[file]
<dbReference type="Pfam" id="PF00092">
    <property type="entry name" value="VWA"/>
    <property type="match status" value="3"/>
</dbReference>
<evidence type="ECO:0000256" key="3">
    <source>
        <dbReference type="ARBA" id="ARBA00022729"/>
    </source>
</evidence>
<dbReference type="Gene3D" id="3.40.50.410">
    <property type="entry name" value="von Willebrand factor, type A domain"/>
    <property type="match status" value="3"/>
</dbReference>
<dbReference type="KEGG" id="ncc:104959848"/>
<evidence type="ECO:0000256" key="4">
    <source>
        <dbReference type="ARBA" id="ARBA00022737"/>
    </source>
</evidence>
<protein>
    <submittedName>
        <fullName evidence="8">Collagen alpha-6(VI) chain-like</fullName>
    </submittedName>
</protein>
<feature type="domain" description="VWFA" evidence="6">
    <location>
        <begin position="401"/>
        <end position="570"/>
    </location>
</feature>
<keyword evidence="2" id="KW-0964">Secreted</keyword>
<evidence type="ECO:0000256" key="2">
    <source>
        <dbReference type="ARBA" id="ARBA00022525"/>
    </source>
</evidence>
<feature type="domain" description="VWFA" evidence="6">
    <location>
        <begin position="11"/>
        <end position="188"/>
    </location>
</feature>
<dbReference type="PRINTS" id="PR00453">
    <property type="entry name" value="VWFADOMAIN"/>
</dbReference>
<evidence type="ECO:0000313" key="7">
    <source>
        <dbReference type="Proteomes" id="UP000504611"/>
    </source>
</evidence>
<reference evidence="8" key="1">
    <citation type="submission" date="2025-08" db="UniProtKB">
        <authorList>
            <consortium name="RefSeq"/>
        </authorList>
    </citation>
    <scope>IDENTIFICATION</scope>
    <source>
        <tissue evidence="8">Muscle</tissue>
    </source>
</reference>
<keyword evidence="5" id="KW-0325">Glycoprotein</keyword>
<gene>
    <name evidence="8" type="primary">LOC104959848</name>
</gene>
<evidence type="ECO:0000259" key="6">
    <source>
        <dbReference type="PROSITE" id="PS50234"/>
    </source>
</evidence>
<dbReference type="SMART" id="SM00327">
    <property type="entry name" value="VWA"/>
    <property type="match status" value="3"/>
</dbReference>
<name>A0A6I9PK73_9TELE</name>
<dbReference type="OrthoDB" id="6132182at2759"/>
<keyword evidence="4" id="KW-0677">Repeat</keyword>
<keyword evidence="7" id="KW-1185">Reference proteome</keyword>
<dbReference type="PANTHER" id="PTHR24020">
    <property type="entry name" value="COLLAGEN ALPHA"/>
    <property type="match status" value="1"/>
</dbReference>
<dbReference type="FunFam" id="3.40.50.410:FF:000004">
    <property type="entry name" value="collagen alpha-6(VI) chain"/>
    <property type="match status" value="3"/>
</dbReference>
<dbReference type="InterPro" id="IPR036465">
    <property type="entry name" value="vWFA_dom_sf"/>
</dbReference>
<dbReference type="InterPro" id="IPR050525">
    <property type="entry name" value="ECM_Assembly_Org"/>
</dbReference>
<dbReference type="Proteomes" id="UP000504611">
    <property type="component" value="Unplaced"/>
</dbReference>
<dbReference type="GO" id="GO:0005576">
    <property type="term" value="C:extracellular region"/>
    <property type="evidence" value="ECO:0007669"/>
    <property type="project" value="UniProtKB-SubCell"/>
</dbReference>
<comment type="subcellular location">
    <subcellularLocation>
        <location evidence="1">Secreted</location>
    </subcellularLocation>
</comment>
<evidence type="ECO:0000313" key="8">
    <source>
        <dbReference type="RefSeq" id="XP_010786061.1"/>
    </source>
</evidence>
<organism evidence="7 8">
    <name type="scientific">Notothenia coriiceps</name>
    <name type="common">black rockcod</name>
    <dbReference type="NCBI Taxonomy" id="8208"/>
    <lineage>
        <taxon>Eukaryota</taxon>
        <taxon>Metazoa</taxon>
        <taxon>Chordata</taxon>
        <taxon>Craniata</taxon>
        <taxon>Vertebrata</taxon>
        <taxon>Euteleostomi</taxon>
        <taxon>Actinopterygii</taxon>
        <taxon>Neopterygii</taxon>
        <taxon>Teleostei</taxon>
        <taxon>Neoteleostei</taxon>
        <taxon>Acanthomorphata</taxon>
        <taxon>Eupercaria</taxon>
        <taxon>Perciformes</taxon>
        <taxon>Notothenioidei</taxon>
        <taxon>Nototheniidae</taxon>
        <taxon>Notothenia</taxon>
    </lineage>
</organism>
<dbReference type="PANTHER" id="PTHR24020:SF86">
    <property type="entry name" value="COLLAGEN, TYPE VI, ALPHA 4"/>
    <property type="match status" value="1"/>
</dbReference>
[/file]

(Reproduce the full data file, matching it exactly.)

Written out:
<dbReference type="Pfam" id="PF00092">
    <property type="entry name" value="VWA"/>
    <property type="match status" value="3"/>
</dbReference>
<evidence type="ECO:0000256" key="3">
    <source>
        <dbReference type="ARBA" id="ARBA00022729"/>
    </source>
</evidence>
<dbReference type="Gene3D" id="3.40.50.410">
    <property type="entry name" value="von Willebrand factor, type A domain"/>
    <property type="match status" value="3"/>
</dbReference>
<dbReference type="KEGG" id="ncc:104959848"/>
<evidence type="ECO:0000256" key="4">
    <source>
        <dbReference type="ARBA" id="ARBA00022737"/>
    </source>
</evidence>
<protein>
    <submittedName>
        <fullName evidence="8">Collagen alpha-6(VI) chain-like</fullName>
    </submittedName>
</protein>
<feature type="domain" description="VWFA" evidence="6">
    <location>
        <begin position="401"/>
        <end position="570"/>
    </location>
</feature>
<keyword evidence="2" id="KW-0964">Secreted</keyword>
<evidence type="ECO:0000256" key="2">
    <source>
        <dbReference type="ARBA" id="ARBA00022525"/>
    </source>
</evidence>
<feature type="domain" description="VWFA" evidence="6">
    <location>
        <begin position="11"/>
        <end position="188"/>
    </location>
</feature>
<dbReference type="PRINTS" id="PR00453">
    <property type="entry name" value="VWFADOMAIN"/>
</dbReference>
<evidence type="ECO:0000313" key="7">
    <source>
        <dbReference type="Proteomes" id="UP000504611"/>
    </source>
</evidence>
<reference evidence="8" key="1">
    <citation type="submission" date="2025-08" db="UniProtKB">
        <authorList>
            <consortium name="RefSeq"/>
        </authorList>
    </citation>
    <scope>IDENTIFICATION</scope>
    <source>
        <tissue evidence="8">Muscle</tissue>
    </source>
</reference>
<keyword evidence="5" id="KW-0325">Glycoprotein</keyword>
<gene>
    <name evidence="8" type="primary">LOC104959848</name>
</gene>
<evidence type="ECO:0000259" key="6">
    <source>
        <dbReference type="PROSITE" id="PS50234"/>
    </source>
</evidence>
<dbReference type="SMART" id="SM00327">
    <property type="entry name" value="VWA"/>
    <property type="match status" value="3"/>
</dbReference>
<name>A0A6I9PK73_9TELE</name>
<dbReference type="OrthoDB" id="6132182at2759"/>
<keyword evidence="4" id="KW-0677">Repeat</keyword>
<keyword evidence="7" id="KW-1185">Reference proteome</keyword>
<dbReference type="PANTHER" id="PTHR24020">
    <property type="entry name" value="COLLAGEN ALPHA"/>
    <property type="match status" value="1"/>
</dbReference>
<dbReference type="FunFam" id="3.40.50.410:FF:000004">
    <property type="entry name" value="collagen alpha-6(VI) chain"/>
    <property type="match status" value="3"/>
</dbReference>
<dbReference type="InterPro" id="IPR036465">
    <property type="entry name" value="vWFA_dom_sf"/>
</dbReference>
<dbReference type="InterPro" id="IPR050525">
    <property type="entry name" value="ECM_Assembly_Org"/>
</dbReference>
<dbReference type="Proteomes" id="UP000504611">
    <property type="component" value="Unplaced"/>
</dbReference>
<dbReference type="GO" id="GO:0005576">
    <property type="term" value="C:extracellular region"/>
    <property type="evidence" value="ECO:0007669"/>
    <property type="project" value="UniProtKB-SubCell"/>
</dbReference>
<comment type="subcellular location">
    <subcellularLocation>
        <location evidence="1">Secreted</location>
    </subcellularLocation>
</comment>
<evidence type="ECO:0000313" key="8">
    <source>
        <dbReference type="RefSeq" id="XP_010786061.1"/>
    </source>
</evidence>
<organism evidence="7 8">
    <name type="scientific">Notothenia coriiceps</name>
    <name type="common">black rockcod</name>
    <dbReference type="NCBI Taxonomy" id="8208"/>
    <lineage>
        <taxon>Eukaryota</taxon>
        <taxon>Metazoa</taxon>
        <taxon>Chordata</taxon>
        <taxon>Craniata</taxon>
        <taxon>Vertebrata</taxon>
        <taxon>Euteleostomi</taxon>
        <taxon>Actinopterygii</taxon>
        <taxon>Neopterygii</taxon>
        <taxon>Teleostei</taxon>
        <taxon>Neoteleostei</taxon>
        <taxon>Acanthomorphata</taxon>
        <taxon>Eupercaria</taxon>
        <taxon>Perciformes</taxon>
        <taxon>Notothenioidei</taxon>
        <taxon>Nototheniidae</taxon>
        <taxon>Notothenia</taxon>
    </lineage>
</organism>
<dbReference type="PANTHER" id="PTHR24020:SF86">
    <property type="entry name" value="COLLAGEN, TYPE VI, ALPHA 4"/>
    <property type="match status" value="1"/>
</dbReference>